New Zealand Supermarket Cuts Cost of Sanitary Products to Tackle Period Poverty
For many, sanitary products are financially out of reach.
For most women, to think of menstruation is often to think of pain, discomfort, and ultimately inconvenience. However, for disadvantaged women going through a rough time, the anxiety is amplified when their period arrives and menstruation products are financially out of reach.
In an effort to tackle period poverty, a major New Zealand supermarket chain is cutting the price of women’s sanitary products to make them more accessible for low-income and disadvantaged Kiwi women.
Countdown Supermarkets have slashed the price of their house-brand tampons, liners, and pads — some by up to 50%. The move is anticipated to save New Zealand women around $750,000 NZ a year.
Countdown corporate affairs general manager Kiri Hannifin stated the number of women who were unable to afford the price of tampons and pads was increasing in New Zealand, and the company wanted to step up and address the issue while the nation waited for political decisions around the removal of the goods and services tax (GST) from sanitary products. Tampons and sanitary napkins in New Zealand are currently slapped with a 15% GST fee.
"Too many women go without sanitary products themselves so they can provide essentials like food and rent for their family," Hannifin stated. "The fact that not all women and girls can access them is something Countdown felt we wanted to help address."
Countdown is cutting the prices of 15 in-house branded products to make them more affordable for women and girls across New Zealand. https://t.co/XNBf97aEr9— The Foodbank Project (@foodbankproject) July 23, 2018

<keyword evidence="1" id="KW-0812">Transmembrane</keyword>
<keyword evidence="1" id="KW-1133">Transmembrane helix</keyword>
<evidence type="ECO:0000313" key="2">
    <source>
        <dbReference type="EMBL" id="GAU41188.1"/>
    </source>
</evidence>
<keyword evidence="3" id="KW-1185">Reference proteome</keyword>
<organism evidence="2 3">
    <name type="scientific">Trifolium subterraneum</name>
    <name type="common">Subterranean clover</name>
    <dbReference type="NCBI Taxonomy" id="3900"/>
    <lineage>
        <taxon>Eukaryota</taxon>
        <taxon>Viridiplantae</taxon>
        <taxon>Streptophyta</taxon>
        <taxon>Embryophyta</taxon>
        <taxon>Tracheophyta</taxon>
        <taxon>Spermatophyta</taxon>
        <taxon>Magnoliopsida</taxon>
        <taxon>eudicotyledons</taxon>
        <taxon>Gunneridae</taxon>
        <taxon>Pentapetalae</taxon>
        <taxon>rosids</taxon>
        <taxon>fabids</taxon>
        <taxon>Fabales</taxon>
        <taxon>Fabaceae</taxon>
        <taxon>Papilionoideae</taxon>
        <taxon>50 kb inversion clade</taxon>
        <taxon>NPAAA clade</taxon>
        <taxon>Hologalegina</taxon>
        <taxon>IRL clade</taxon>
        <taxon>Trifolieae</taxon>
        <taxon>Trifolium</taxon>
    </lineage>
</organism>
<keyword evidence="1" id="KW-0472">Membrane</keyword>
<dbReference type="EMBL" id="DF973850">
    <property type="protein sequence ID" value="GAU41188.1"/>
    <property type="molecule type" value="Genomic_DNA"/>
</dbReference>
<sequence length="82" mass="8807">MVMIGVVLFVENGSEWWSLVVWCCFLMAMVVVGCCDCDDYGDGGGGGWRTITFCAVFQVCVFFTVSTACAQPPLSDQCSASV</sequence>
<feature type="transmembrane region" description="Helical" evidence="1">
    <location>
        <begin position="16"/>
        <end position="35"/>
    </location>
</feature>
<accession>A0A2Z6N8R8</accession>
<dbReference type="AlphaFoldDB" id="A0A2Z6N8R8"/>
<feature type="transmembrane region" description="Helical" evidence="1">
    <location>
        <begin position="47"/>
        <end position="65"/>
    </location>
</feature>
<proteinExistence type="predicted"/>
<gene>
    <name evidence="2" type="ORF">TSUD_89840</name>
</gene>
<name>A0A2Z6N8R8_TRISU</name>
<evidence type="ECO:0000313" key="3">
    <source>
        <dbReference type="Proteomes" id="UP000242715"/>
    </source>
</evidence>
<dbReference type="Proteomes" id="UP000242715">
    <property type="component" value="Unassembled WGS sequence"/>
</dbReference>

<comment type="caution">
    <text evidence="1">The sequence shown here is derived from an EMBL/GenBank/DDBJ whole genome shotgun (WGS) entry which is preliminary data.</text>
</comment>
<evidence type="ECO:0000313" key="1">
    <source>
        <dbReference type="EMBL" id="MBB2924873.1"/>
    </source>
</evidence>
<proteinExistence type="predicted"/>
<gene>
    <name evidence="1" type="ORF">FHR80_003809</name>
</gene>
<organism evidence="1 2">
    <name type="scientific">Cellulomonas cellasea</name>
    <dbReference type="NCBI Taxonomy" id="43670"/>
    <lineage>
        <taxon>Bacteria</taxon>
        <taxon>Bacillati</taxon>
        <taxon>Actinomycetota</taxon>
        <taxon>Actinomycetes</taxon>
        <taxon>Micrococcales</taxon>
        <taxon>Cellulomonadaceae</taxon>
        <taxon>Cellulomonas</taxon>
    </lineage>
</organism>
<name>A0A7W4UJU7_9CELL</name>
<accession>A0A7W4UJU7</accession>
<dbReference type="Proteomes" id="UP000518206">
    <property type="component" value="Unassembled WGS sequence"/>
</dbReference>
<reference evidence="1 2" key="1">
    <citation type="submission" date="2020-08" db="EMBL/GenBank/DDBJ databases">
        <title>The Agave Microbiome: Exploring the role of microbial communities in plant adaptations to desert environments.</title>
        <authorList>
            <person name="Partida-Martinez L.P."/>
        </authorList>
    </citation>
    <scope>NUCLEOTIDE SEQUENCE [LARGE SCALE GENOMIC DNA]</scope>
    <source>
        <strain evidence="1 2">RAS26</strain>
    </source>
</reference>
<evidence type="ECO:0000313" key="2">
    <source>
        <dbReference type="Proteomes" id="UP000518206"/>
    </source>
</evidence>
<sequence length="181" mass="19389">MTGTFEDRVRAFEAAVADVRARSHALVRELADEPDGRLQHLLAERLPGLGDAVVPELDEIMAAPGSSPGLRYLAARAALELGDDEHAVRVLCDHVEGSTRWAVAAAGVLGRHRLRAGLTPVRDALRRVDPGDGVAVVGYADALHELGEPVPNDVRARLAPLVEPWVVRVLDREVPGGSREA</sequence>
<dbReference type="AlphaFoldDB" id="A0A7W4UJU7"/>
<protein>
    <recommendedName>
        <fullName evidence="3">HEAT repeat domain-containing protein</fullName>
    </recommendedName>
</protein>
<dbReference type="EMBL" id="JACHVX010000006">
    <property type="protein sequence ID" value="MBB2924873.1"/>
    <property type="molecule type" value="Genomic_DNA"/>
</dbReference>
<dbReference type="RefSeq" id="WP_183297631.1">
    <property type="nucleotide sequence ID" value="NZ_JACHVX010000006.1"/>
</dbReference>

Good to see a range of sanitary items are a flat $2. Countdown is doing their part, but I can't believe we still have to pay for hygiene items for a naturally-occurring body thing :/ https://t.co/OXh3Lv3aGz— jess (@JessEtheridge) July 23, 2018
Last April, New Zealand’s Pharmaceutical Management Agency rejected a bid to fund the hygiene products, claiming they did not classify as medicines or medically necessary.
Years of inadequate government action pushed Countdown, the Salvation Army, and South Auckland MP Louisa Wall to launch an initiative in 2016 that filled the foodbanks of organisation The Foodbank Project with donated menstrual hygiene products. Thanks to the scheme, more than $190,000 worth of tampons, pads and liners were donated.
"Female sanitary products aren't a luxury but for Kiwi girls, women and families on tight budgets or low incomes, they're an expense that is simply out of reach. We've all got to work together to address this issue and make it easier to ask for help," Wall stated. "Period poverty limits opportunities for current and future generations of Kiwi women and the impact is much greater than missing a few days of school or not participating in sport or other social activities every month."
Being unable to afford the correct products or simply the shame of asking for assistance often see women and girls substituting tampons and pads for old rags, newspapers or socks.
Wellington based organisation Go With The Flow attempts to tackle period poverty by building relationships with individuals and businesses and providing menstural hygiene products to those in desperate need.
Founders Laura Henderson and Natasha Pennell applauded the move by Countdown as a fantastic first step.
"Big kudos to them for jumping on board. To have recognition from major companies is a huge step in the right direction," Henderson stated.
Various countries worldwide fail to offer tax free tampons and sanitary napkins. Australia currently has a 10% tampon tax rate while the United Kingdom taxes sanitary products at a rate of 5%. In Slovakia, the products are taxed at 20%.
Public discourse is mounting to remove the tampon tax globally, with women's rights groups, activists and politicians demanding the products be considered a necessity instead of a luxury item. The movement is slowly making way. In a massive win for rights groups, India declared tampons and sanitary napkins tax free on July 22 after taxing them at 12% since 2017.